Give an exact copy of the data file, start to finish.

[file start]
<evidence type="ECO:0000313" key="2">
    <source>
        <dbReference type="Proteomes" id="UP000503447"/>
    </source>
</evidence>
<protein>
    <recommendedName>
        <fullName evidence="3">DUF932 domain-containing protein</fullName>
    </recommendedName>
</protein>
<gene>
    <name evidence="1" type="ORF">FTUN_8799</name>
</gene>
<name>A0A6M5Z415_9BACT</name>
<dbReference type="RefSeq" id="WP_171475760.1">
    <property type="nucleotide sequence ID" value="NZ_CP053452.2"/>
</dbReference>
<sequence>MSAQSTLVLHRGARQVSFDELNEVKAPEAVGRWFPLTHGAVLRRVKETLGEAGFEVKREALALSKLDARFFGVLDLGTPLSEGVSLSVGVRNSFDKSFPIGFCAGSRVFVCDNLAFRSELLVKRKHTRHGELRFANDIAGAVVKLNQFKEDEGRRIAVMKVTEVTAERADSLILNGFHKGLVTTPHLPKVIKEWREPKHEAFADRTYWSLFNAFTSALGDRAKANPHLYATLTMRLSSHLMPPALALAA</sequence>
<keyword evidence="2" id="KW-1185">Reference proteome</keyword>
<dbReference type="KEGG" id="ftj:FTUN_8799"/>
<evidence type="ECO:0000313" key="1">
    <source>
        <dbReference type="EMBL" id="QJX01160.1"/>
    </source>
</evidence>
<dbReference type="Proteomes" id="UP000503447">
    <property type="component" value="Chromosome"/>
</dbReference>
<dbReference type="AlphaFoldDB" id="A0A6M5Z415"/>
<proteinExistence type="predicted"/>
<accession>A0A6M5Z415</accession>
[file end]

<evidence type="ECO:0000313" key="2">
    <source>
        <dbReference type="Proteomes" id="UP000503447"/>
    </source>
</evidence>
<protein>
    <recommendedName>
        <fullName evidence="3">DUF932 domain-containing protein</fullName>
    </recommendedName>
</protein>
<gene>
    <name evidence="1" type="ORF">FTUN_8799</name>
</gene>
<name>A0A6M5Z415_9BACT</name>
<dbReference type="RefSeq" id="WP_171475760.1">
    <property type="nucleotide sequence ID" value="NZ_CP053452.2"/>
</dbReference>
<sequence>MSAQSTLVLHRGARQVSFDELNEVKAPEAVGRWFPLTHGAVLRRVKETLGEAGFEVKREALALSKLDARFFGVLDLGTPLSEGVSLSVGVRNSFDKSFPIGFCAGSRVFVCDNLAFRSELLVKRKHTRHGELRFANDIAGAVVKLNQFKEDEGRRIAVMKVTEVTAERADSLILNGFHKGLVTTPHLPKVIKEWREPKHEAFADRTYWSLFNAFTSALGDRAKANPHLYATLTMRLSSHLMPPALALAA</sequence>
<keyword evidence="2" id="KW-1185">Reference proteome</keyword>
<dbReference type="KEGG" id="ftj:FTUN_8799"/>
<evidence type="ECO:0000313" key="1">
    <source>
        <dbReference type="EMBL" id="QJX01160.1"/>
    </source>
</evidence>
<dbReference type="Proteomes" id="UP000503447">
    <property type="component" value="Chromosome"/>
</dbReference>
<dbReference type="AlphaFoldDB" id="A0A6M5Z415"/>
<proteinExistence type="predicted"/>
<accession>A0A6M5Z415</accession>